Nature Morte

Art
2 out of 5 stars
Nature Morte
Victoria Reynolds, Globular Cluster, 2015, courtesy the artist, Photographer Brian Forrest

Look, not everyone thinks paintings of bowls of fruit and vases of flowers are boring. Some people don’t need half a dead shark to get their art kicks, and I’m one of them. The tradition of still life (or the more morbid nature morte, French for dead nature) goes back centuries and is filled with fascinating, personal, powerful works of art.  But this show about how contemporary artists are dragging still life into the modern era doesn’t do the genre any favours.

The book that accompanies it is great – lovingly researched, genuinely interesting and full of insight. But the exhibition itself is proof that an interesting idea can be totally undermined by poor hanging and a lack of quality works. 

The first problem: the show starts by juxtaposing examples of classic Dutch flower paintings with contemporary ones. You’ve got to be so careful when you’re showing old and new art together. Too far one way, the old art looks stuffy and boring, too far the other, the new art looks… crap. This does both. There’s some nice art here by Henri Fantin-Latour, Victoria Reynolds, Rigoberto A. Gonzalez, Michael Craig-Martin and a few others, but it's all just too lacking in context to shine.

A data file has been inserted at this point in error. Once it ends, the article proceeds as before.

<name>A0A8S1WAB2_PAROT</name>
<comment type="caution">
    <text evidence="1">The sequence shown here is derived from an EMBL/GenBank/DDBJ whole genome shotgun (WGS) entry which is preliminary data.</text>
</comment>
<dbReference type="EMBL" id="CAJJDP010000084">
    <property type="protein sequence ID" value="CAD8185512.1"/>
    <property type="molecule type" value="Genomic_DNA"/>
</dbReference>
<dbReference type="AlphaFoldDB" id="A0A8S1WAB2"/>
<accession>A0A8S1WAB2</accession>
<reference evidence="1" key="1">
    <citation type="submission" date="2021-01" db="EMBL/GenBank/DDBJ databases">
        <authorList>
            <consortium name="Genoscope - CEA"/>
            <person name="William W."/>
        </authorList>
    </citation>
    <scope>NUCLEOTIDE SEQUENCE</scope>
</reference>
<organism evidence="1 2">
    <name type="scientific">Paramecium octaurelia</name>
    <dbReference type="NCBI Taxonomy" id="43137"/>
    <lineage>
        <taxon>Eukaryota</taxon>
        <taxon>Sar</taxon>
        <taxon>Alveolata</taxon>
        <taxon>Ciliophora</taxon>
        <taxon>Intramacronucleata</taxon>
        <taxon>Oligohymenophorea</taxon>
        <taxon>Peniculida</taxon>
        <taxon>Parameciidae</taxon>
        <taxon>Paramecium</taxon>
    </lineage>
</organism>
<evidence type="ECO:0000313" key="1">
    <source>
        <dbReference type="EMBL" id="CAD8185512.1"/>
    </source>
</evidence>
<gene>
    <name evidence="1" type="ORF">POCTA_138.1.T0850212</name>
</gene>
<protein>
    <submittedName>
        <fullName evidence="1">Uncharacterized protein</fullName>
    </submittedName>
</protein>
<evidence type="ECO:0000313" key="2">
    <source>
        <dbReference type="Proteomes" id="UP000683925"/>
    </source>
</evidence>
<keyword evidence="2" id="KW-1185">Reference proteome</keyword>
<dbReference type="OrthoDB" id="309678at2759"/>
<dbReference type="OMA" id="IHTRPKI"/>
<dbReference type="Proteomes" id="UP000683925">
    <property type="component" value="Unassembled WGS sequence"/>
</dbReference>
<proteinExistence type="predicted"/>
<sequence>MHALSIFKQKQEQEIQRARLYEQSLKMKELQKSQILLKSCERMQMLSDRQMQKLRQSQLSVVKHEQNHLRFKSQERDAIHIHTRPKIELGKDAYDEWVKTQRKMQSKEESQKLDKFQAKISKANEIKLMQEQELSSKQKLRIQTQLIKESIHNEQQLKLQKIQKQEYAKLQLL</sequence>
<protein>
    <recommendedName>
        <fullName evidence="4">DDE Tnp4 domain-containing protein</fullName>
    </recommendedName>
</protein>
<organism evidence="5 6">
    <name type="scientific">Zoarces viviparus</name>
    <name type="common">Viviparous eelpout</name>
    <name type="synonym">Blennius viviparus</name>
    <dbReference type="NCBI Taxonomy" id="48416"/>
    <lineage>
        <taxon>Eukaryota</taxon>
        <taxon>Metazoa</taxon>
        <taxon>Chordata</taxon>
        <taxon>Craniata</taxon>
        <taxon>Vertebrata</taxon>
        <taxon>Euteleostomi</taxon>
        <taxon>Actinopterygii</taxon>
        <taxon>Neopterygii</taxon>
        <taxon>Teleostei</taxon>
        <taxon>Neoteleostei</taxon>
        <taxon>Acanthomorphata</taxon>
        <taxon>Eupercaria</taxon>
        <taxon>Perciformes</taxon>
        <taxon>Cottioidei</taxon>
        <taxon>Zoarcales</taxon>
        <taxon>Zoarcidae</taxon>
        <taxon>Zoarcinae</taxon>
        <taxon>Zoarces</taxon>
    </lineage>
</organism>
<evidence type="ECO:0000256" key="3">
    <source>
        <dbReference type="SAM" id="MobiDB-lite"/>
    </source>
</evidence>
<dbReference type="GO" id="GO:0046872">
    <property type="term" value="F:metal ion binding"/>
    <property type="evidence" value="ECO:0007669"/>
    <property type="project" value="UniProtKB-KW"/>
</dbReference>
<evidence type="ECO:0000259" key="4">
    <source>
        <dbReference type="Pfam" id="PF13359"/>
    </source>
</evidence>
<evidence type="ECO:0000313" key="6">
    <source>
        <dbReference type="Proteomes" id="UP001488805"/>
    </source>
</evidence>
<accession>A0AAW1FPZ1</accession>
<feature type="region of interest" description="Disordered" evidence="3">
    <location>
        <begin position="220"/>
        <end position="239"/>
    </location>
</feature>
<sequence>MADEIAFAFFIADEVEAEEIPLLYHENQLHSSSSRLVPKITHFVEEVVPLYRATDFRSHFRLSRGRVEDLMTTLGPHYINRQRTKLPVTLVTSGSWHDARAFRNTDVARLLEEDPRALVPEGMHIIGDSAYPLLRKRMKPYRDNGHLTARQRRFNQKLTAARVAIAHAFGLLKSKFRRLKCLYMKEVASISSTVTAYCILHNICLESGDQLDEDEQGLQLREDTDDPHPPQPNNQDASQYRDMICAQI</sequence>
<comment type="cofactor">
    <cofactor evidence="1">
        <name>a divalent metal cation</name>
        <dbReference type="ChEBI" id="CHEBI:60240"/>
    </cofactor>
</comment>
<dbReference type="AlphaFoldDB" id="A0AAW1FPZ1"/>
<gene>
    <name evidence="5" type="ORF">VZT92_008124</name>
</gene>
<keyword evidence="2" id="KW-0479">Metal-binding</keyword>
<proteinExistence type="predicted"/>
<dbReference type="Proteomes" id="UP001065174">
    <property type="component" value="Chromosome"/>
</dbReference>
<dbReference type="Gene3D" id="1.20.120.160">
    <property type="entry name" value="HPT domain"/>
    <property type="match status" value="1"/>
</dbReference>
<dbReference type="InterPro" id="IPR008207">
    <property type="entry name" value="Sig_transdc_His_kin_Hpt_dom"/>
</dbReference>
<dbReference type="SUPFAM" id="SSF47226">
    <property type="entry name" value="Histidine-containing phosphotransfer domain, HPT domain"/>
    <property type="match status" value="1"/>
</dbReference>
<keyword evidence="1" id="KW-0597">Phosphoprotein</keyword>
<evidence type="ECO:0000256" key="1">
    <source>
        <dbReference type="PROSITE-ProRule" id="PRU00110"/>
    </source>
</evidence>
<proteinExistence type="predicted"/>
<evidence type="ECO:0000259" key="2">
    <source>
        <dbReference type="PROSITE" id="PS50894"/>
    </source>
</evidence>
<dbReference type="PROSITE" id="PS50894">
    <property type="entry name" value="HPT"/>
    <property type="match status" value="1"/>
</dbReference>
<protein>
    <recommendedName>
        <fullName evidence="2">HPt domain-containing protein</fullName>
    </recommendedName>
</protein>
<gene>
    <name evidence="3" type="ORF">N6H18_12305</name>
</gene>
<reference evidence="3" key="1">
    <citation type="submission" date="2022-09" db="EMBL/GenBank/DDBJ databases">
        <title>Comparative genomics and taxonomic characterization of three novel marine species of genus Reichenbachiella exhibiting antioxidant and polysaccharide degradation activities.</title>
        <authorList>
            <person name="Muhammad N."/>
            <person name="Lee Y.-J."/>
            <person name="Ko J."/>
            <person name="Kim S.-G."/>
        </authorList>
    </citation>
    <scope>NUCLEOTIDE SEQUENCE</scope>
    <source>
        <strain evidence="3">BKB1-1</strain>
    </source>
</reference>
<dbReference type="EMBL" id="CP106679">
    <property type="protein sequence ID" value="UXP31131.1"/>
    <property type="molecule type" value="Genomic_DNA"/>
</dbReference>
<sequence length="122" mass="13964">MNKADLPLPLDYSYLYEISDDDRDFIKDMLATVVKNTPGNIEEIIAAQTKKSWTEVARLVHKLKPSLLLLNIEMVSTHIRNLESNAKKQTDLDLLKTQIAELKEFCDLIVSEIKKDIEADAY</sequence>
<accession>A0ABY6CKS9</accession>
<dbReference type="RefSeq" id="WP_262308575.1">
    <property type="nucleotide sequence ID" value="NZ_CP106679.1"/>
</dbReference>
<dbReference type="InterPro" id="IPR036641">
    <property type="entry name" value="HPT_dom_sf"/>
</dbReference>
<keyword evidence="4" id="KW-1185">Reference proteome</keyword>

The second problem: it’s a mess. There’s too much stuff here, hung too close together and the central bit of the gallery has this big white wall built into it that just makes the whole thing feel like an exhibition in a village hall.

The third problem: the curators have taken the concept of still life and stretched its definition so far that, essentially, anything can be a still life. Sculptures of books, images of doors, whatever you want. Basically, if it’s art, it can be a still life apparently. Kind of demeans the whole thing.

They clearly had issues putting it together, and must have struggled to borrow the really good works that appear in the book. Trying to do a survey of how contemporary artists approach the still life without any really standout works is always going to fail.

By: Eddy Frankel

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